Mercer Global Investments will follow its dramatic review of Australian equities with some changes to the strategic asset allocation of its $14 billion fund.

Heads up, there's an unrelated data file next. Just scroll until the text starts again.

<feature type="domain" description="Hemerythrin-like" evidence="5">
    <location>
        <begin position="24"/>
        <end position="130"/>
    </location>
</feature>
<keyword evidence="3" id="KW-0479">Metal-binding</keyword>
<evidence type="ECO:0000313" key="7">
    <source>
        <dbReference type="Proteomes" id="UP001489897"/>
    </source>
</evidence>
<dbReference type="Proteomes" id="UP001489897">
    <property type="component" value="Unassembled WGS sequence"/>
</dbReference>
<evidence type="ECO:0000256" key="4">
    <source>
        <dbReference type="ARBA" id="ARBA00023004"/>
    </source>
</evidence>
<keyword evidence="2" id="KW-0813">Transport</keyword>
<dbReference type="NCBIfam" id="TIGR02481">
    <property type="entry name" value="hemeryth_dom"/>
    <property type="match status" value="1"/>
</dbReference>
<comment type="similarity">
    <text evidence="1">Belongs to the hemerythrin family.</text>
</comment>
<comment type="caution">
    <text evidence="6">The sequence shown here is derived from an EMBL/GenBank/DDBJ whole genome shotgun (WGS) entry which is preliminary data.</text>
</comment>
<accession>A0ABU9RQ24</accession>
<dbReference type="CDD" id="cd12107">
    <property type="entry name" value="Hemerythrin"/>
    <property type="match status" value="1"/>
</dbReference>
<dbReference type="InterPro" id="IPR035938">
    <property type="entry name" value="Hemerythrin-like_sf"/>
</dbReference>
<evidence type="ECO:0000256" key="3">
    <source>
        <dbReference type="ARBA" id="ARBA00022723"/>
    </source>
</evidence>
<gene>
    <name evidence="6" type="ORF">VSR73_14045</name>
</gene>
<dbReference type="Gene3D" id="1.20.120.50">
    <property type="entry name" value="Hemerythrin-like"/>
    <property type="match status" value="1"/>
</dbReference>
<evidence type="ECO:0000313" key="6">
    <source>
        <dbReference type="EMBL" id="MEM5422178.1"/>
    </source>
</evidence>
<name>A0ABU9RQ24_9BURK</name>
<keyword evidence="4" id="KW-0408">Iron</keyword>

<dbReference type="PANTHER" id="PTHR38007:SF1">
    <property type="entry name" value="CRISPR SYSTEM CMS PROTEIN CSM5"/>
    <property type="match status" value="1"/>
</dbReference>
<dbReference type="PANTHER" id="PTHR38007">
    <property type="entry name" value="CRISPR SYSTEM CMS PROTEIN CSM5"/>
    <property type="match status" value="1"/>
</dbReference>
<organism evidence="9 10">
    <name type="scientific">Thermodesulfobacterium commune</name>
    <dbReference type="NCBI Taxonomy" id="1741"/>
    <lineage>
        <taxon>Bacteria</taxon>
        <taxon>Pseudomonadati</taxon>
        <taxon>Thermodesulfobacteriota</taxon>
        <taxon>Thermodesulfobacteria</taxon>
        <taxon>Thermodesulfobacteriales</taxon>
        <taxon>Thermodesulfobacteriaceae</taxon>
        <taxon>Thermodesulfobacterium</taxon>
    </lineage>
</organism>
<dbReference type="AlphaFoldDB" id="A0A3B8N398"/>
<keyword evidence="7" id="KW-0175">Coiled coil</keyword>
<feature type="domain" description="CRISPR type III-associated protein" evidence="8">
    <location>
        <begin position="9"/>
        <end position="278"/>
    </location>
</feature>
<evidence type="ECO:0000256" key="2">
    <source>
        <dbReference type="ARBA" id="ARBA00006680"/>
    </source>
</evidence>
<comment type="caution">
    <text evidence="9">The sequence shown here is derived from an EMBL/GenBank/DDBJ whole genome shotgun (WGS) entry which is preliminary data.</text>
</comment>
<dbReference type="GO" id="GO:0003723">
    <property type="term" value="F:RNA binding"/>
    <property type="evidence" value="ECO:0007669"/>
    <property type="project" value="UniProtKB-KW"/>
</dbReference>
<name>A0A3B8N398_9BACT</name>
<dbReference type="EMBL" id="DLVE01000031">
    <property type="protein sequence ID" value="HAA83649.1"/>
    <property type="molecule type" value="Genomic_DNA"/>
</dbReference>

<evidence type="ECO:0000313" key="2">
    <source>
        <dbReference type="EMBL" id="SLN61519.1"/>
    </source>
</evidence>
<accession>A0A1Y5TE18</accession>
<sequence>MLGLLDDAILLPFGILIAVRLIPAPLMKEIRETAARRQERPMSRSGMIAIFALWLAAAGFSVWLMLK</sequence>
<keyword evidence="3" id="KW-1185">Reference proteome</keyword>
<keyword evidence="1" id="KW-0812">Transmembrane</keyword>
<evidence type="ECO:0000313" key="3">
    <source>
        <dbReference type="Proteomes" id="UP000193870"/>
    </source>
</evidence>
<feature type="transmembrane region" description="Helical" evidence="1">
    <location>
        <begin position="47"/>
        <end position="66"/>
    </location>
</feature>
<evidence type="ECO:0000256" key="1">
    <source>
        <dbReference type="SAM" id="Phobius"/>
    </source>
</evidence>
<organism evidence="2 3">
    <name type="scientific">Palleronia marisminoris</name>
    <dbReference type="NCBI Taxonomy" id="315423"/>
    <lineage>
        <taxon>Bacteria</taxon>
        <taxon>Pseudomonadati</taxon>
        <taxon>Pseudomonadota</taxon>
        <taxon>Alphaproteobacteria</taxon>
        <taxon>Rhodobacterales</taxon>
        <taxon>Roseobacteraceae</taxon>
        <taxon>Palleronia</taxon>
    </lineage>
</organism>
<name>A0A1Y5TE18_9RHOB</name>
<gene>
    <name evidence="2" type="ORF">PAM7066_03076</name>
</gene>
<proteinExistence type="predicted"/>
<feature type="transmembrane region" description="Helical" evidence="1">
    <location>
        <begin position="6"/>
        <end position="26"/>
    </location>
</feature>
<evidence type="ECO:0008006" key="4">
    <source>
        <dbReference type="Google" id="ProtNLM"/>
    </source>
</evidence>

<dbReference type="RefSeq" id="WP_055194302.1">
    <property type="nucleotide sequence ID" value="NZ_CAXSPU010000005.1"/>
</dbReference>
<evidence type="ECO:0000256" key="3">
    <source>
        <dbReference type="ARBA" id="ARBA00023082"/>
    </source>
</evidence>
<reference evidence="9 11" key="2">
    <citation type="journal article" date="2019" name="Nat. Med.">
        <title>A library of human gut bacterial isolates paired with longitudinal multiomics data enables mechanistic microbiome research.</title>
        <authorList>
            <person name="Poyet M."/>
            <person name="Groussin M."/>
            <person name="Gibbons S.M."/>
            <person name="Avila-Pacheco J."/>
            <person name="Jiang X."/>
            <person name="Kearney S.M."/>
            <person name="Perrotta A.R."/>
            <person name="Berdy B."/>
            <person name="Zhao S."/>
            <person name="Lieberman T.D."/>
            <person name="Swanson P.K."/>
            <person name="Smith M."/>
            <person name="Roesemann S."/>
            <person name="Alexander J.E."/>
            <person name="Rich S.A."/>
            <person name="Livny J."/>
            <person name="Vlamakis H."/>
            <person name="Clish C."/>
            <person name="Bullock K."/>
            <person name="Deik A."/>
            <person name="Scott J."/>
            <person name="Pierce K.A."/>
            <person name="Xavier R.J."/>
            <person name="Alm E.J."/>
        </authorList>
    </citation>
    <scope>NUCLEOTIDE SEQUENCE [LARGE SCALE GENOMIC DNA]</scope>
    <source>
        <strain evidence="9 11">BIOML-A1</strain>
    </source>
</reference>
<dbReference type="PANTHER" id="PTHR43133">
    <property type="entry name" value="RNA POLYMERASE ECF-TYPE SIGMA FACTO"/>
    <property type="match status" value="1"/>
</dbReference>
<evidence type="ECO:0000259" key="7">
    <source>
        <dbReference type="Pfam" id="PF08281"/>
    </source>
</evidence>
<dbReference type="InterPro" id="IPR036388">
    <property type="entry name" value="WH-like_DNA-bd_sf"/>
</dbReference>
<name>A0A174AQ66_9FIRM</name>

According to Russell Clarke, Mercer chief investment officer, the review of strategic asset allocation will likely result in a significant increase in alternatives, with a “small amount” of this coming out of Australian equities. The Australian equities review, announced last week, has given a massive boost to concentrated equities managers, and put another nail in the coffins of traditional core active managers. The restructure of the $4 billion Australian equities component of the fund has gone against the multi-manager trend by dramatically reducing the number of managers handling the portfolio. Prior to the review, Mercer’s Aussie equities portfolio was managed by 10 firms. However, only 10 per cent of the assets under management from the Mercer mandates were considered ‘higher-return seeking’, while 85 per cent were considered ‘low-to-medium risk’. The final, unchanged, 5 per cent is in small caps. Under the new structure, only five managers are being used – four of the previous managers and one new one – but they represent an increase to 70 per cent of the portfolio being classified as ‘higher-return seeking’. Mercer says the low-to-medium risk managers generally have targets of 1-3 per cent above benchmark, while the higher-return seekers have targets of 3-5 per cent above benchmark. Clarke said that the absolute volatility of the portfolio was unlikely to change following the review but the relative volatility (tracking error) would increase from about 1.3 to 1.7 per cent. “We think the tracking error got down to levels which were too low,” he said. The other advantage of the new structure is that it forces Mercer to be more focused on its manager selection and allocation too. “If you have 10 or 15 managers in a portfolio it’s easier to take no action,” he said. “Now, we can’t fence sit… In a practical sense, it comes down to how much conviction you have in the strategies.” The new manager is BlackRock, which has been awarded $1 billion to be managed by its quant unit in a tax-efficient style, as reported last week. But four of the existing managers – Alleron, Ausbil Dexia, Perennial and Tyndall – have been given increased mandates of about $700 million each. The Tyndall and Alleron mandates are specifically for the managers’ concentrated portfolios, while the Perennial mandate includes a ‘high-yield portion’ which also tends to be more concentrated. The five managers terminated by Mercer are: AXA Rosenberg, Barclays, BT, Lazard, Schroder and Wallara. Clarke said that over time Mercer had become increasingly confident with the long-term ability of return-seeking managers to deliver higher returns than traditional managers. “As this degree of conviction has increased, the expected benefits of including a higher weighting to return-seeking strategies in a multi-manager mix have become more demonstrable.” Clarke said that the reduction in managers and focus on higher-return seekers were in contrast to a multi-manager industry trend of adding more managers to control risk. He said Mercer believed this trend could be at the detriment of returns. “The rationale for the new structure is based on the premise that fewer investment managers can increase the ability of each to add meaningfully to the performance of the asset class as a whole.”

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